Minister of National Security Marvin Dames in the House of Assembly. Photo: Shawn Hanna/Tribune Staff
By RICARDO WELLS
Tribune Staff Reporter
THE Minnis administration is not in the business of “moving away from fully capable officers” within the prison system, according to National Security Minister Marvin Dames who yesterday pushed back against social media claims that dozens of contracted officers were facing terminations in the coming weeks.
In an interview with The Tribune yesterday, Mr Dames said such assertions were “misguided” and “not based in truth”.
The Mount Moriah MP insisted plans are in the works - as is the case every year - to review the performance of officers on post-retirement contracts.
This is a process Mr Dames said was consistent with traditional practices.
“This isn’t something that just started, let’s be clear here,” he told The Tribune. “This is common practice throughout our law enforcement services. We often, as we say in the ministry, re-engage officers who would have just retired from the force due either to age or having serviced the maximum years of service.”
Mr Dames said the practice was instituted to guard against the respective services losing officers “still ready and able to contribute.”
“This happens with the police and I think one or two occasions with the defence force. One thing we said as a government is, we wanted the process to be transparent and out in the open. And I think our push to do just that is where all those empty noise is coming from. That is why you would have heard us speak about going the way of a commission to oversee this process moving forward,” he said.
“We know we have officers that are done as it relates to their ages and years of service, but those that work with them would say to us, ‘he or she still has something to offer.’ Those were the officers targeted. There is an application process where they can apply to come back year-to-year. That application is reviewed by the commissioner, in this case the commissioner of the Department of Correctional Services, and he will make a ruling on that application and then pass it on to me.”
According to Mr Dames, once an officer is approved at both levels, he is then offered a year-to-year contract. At the end of each year, that officer is required to apply again for reinstatement.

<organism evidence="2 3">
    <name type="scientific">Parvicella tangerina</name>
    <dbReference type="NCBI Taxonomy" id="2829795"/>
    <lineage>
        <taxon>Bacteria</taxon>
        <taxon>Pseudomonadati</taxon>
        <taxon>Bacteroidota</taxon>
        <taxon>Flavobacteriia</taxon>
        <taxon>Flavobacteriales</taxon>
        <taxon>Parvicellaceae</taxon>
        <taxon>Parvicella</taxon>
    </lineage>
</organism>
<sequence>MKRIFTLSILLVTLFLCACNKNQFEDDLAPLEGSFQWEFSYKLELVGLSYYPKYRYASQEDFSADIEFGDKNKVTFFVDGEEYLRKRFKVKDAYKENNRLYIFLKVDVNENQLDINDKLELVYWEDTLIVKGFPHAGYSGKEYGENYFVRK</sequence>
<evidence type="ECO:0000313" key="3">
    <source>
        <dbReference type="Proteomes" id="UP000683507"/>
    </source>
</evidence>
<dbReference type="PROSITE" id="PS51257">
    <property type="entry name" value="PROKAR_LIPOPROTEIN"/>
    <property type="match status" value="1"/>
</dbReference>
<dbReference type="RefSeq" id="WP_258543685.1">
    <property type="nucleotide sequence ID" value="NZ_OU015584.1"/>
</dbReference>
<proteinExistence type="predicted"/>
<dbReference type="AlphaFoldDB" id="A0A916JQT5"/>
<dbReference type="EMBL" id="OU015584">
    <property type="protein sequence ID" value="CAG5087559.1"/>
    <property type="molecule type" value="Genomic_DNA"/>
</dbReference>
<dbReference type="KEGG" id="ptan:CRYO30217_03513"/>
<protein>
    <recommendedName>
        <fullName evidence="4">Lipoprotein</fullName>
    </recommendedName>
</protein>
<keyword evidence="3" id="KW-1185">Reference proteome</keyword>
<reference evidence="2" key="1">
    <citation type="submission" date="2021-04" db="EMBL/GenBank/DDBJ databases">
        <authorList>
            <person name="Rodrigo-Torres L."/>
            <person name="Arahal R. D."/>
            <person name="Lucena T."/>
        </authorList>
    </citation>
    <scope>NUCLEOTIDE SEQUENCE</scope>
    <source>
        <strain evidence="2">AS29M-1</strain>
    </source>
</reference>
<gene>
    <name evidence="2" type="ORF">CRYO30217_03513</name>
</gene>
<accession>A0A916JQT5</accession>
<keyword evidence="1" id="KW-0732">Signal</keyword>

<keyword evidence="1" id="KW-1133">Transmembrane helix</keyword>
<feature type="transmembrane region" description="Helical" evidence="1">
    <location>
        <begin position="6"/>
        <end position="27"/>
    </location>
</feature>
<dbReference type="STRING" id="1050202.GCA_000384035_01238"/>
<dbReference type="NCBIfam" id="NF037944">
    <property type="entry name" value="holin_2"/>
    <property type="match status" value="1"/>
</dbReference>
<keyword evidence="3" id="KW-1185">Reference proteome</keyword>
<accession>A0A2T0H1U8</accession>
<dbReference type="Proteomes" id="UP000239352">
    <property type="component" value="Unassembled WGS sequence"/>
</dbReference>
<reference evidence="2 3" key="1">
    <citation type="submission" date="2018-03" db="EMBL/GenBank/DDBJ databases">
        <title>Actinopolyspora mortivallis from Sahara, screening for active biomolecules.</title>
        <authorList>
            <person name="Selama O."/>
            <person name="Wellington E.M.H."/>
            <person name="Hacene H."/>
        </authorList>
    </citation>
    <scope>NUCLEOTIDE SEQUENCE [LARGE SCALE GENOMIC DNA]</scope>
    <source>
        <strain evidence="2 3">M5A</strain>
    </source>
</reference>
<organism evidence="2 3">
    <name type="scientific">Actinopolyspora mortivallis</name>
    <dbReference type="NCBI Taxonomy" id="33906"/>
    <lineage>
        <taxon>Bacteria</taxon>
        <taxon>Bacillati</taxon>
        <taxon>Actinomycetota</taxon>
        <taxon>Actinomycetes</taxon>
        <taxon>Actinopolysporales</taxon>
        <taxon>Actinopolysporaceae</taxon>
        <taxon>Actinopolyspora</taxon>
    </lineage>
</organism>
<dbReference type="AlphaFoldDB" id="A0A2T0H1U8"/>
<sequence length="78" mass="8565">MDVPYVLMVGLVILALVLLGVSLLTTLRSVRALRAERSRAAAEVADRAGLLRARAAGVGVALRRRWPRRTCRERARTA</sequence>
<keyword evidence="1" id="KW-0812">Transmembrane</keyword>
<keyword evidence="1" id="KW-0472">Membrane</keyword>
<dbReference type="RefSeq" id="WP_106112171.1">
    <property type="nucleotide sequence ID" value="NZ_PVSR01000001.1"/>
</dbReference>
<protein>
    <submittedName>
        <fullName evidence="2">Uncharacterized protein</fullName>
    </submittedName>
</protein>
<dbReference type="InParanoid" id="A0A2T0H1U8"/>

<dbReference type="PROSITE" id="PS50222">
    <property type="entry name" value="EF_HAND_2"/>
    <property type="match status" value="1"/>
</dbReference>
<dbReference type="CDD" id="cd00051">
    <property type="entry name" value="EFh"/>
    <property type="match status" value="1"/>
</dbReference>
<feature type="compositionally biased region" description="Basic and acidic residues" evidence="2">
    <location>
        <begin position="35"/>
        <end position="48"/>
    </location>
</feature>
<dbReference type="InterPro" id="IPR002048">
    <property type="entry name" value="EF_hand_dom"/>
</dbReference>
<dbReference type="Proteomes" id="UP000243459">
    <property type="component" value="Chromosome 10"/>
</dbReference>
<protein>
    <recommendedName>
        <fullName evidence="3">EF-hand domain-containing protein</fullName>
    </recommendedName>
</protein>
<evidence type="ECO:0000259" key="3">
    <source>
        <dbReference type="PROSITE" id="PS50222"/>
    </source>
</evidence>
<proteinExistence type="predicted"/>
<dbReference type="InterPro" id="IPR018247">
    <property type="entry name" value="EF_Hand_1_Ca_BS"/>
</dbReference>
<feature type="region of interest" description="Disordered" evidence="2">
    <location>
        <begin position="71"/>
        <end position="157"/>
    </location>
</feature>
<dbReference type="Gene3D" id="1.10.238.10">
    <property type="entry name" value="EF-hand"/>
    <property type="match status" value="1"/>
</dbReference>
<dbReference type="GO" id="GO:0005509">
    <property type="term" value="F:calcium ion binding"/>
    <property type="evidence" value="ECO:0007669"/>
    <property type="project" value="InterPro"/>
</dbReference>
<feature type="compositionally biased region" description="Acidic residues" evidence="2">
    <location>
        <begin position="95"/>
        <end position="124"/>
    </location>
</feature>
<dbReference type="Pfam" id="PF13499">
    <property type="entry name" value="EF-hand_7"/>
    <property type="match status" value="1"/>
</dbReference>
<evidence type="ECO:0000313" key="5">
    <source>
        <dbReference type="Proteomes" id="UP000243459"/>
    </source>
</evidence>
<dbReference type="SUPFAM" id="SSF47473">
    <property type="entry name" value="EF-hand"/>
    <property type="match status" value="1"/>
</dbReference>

Mr Dames said he was unsure how many officers were employed under the scheme, but assured The Tribune that process, by design, prevents officers “only collecting cheques” to continue to serve.
“What we are talking about is a process that gets into the quality of service delivered by an officer. We take a look at the quality of his or her service and make a determination on that. In the future, we hope to open that up even more by removing the process from the public service and to a commission. Once that is done, it will be clear why an officer has been asked to come back on and, in other cases, asked not to,” Mr Dames said.
These comments come in the wake of shocking viral videos purported to have been taken of inmates at the Bahamas Department of Correctional Services and a subsequent raid on the Fox Hill compound by more than 200 officers across three law enforcement agencies last month.
Of the video clip, Mr Dames said he was unsurprised given longstanding challenges of corruption within law enforcement agencies.
He, at that time, stressed these incidents were the result of the greed of a small minority, which would be flushed out of the system as the government works to radically transform standards for recruitment, training, development and succession planning.
Four videos were shared on Facebook, one of which shows only the hands of the men breaking down what appears to be a package of marijuana. Another video shows two men making hand gestures and making profane statements, while another depicts four men in a smoky cell with a portable speaker.
In the wake of the clips, many suspected the resulting fallout to include the firings of some officers. However, to date, no officers have been fired in connection with the ordeal.
Mr Dames yesterday suggested this could have been the motive behind the rumours of mass firing within the service.